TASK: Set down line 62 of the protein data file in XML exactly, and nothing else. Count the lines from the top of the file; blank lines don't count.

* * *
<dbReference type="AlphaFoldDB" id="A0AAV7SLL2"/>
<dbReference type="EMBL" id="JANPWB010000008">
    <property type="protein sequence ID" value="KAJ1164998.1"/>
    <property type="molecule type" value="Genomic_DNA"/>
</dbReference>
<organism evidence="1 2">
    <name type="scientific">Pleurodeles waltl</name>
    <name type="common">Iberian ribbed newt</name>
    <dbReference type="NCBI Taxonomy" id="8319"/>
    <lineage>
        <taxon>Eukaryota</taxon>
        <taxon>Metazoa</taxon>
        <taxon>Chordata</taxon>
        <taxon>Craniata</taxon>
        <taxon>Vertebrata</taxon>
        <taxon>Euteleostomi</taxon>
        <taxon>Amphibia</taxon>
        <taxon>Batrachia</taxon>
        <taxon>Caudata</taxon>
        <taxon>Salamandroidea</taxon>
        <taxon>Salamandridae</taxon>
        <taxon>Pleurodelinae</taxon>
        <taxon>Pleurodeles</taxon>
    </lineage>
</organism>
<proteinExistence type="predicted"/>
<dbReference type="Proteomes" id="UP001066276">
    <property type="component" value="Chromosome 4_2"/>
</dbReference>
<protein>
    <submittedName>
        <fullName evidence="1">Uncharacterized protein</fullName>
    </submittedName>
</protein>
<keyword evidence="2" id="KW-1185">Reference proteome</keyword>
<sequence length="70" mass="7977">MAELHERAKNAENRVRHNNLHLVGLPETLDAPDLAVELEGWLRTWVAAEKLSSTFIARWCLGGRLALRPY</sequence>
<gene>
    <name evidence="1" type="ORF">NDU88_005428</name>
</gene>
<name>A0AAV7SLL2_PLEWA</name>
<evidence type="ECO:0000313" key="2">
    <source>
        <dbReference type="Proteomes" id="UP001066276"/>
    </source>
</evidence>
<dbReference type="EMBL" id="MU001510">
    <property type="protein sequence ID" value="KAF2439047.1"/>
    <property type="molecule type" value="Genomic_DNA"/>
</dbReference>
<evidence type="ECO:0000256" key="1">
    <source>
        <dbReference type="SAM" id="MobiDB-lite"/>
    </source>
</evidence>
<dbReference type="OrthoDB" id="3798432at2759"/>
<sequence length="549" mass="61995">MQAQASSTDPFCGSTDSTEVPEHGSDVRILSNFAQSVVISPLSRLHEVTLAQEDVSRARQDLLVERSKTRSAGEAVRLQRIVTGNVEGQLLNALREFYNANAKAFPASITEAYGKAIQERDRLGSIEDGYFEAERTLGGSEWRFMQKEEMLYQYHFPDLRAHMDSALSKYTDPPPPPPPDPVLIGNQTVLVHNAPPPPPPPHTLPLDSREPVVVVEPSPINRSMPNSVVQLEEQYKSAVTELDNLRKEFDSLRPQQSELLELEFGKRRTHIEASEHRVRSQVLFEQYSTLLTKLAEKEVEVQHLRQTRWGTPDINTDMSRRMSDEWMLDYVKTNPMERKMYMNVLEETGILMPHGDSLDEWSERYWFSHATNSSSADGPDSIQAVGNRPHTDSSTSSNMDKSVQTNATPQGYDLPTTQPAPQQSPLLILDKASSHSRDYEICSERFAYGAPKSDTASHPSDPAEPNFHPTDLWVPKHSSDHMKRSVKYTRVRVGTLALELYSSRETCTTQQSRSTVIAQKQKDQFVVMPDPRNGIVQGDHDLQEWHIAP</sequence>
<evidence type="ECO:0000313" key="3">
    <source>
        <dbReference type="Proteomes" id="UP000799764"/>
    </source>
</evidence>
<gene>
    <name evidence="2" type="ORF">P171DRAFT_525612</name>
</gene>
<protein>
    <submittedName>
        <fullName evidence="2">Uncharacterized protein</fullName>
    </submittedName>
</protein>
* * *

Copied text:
<gene>